Sitting in class, waiting for a lecture to start, the professor hands the microphone to a guy who has a spiel for the entire class. He starts out by giving general information about an internship opportunity that is available for the following summer. Not paying much attention, you fill out the form with your name, number, and make a brief list of skills to hand in to the speaker who distributed them.

Not even a week later, it’s a Saturday night and your cell phone rings. It’s the guy who gave the speech and he is wondering if you would like to come in for an interview for some type of leadership internship. You agree and show up on time, only to find out that it’s a scam.

Photo credit: Julia Grippe

Freshman Joey Dreyer shared this similar experience with a company called College Works Painters.

“In my math lecture, some guy came in and passed out a bunch of sheets of paper and if you’re interested to write your name on it.” Dreyer said. “I got an email two weeks later telling me that my achievements stood out to them, but they didn’t tell me why.”

Dreyer had suspicions about the company but decided to go to the interview anyway. “They told me to go to the International Center, and there were two other people there and I didn’t understand how a freshman like me had enough experience compared to a junior and senior,” Dreyer said.

The College Works Representative went on to explain a personal experience of how he made himself thousands of dollars over the summer with the internship to buy a Camaro. He also guaranteed a minimum of $2,500 and up to $60,000 to any student in one summer depending on how hard they worked. Little information was provided about the actual job.

Dreyer was excited to contemplate the possibilities of making so much money for little work.

“I was jumping up and down because I didn’t have to work at all and I would make thousands over the summer, but after I talked to my parents and other people, my excitement went down dramatically,” Dreyer said.

Unfortunately, Dreyer knew something was off when he discovered his brother had gone through a similar experience – and by a phone call he received after the interview.

“The College Works Representative wanted me to meet with the president of the company the following morning because he said I stood out from the rest of the interviewees,” Dreyer said.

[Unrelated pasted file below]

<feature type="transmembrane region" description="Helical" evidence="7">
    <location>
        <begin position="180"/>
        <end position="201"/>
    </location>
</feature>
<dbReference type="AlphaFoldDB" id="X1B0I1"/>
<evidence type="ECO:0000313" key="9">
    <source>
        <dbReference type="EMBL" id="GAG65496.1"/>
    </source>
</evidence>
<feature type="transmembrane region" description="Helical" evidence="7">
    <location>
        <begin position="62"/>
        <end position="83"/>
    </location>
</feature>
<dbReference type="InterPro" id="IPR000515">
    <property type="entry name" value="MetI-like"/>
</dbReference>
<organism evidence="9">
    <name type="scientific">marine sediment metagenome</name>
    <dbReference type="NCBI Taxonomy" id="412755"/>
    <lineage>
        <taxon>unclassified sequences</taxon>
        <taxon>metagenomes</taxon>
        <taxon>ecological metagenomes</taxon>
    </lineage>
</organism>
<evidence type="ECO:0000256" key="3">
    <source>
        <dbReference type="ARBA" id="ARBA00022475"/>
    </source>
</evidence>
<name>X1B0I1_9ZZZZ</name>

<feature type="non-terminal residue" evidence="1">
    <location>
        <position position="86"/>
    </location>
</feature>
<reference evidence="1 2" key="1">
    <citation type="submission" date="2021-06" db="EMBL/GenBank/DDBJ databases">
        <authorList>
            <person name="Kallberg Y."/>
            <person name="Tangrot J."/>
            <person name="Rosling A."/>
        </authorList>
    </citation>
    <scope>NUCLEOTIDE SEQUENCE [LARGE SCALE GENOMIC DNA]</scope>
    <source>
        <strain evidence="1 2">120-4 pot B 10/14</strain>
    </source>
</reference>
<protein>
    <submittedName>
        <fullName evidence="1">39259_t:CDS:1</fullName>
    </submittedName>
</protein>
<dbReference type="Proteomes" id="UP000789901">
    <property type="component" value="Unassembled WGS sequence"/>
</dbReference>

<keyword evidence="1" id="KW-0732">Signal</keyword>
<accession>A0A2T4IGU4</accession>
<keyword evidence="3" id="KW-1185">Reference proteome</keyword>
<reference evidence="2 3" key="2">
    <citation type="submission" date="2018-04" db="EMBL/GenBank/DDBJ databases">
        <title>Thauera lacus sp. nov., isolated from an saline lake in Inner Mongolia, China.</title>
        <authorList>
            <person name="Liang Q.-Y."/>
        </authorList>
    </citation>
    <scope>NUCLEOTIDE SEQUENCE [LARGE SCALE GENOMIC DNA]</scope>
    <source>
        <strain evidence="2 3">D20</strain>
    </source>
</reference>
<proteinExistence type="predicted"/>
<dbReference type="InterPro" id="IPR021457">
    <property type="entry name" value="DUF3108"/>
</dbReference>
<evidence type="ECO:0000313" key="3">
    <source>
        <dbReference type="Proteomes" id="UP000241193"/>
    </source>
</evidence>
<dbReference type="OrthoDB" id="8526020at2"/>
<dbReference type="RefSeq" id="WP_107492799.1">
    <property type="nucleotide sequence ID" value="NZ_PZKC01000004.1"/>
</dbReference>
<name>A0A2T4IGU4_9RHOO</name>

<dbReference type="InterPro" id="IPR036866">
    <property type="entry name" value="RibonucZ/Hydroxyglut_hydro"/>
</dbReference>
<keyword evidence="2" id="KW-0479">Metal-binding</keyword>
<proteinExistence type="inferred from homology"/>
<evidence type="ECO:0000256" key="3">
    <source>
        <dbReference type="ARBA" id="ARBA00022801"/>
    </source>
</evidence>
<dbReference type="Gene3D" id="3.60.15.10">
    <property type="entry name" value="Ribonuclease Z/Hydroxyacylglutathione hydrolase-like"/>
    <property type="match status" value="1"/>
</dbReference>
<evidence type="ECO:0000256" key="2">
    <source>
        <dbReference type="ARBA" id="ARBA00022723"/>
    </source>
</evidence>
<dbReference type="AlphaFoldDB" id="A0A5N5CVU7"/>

In reality, an internship that seems too good to be true probably is. Experiential Learning and On-Campus Internship Coordinator Bill Morgan explains how most scams are for internships or part time jobs.

“On average we see a new job posting that we believe may be a ‘scam’ about a half dozen times a year,” Morgan said. “Most of the scams have been showing up when students are most likely to be looking for work—early fall semester and in December/January leading into spring semester.”

Other ways that companies look for uninformed students can be surprising.

“Additional job scams have been sent directly to students by email or are posted in off-campus job boards such as Craig’s List,” Morgan said. Fishy emails or unbelievable facts about a job posting should immediately raise a red flag. “Students should also watch out for “over payment” scams, often posted as a book-keeper, personal assistant, administrative assistant, etc., to assist in processing checks or mystery/secret shoppers,” Morgan said.

When looking for a part-time job or internship it is crucial to look out for signs that may lead to further investigation of a company. Graduate student Jeff Miller describes how he came across his worthwhile internship at Bodwin & Associates, P.C.

“At [Michigan] State we have a database called Career Network and you submit your resume, cover letter, writing sample and letters of recommendation on it,” Miller said. “Career services filters which job opportunities are on there.”

A legitimate posting will provide up to date, detailed information.

“I knew it was legit because we have internship reports from people that did it in the past and I interviewed at the law firm,” Miller said.

There are also career events for summer job and internship fairs where employers are eager to find future interns and employees with dates posted on It is also important to network with professors, friends, and family that may know more information pertaining to a certain career field.

“Internships are challenging work opportunities related to your major or intended career that force you to reflect and integrate your college learning in the professional world,” Morgan said. Getting a meaningful internship or job can be a challenging task but knowing what to look for can greatly reduce the chances of falling for a scam that not only wastes time but money and effort as well.

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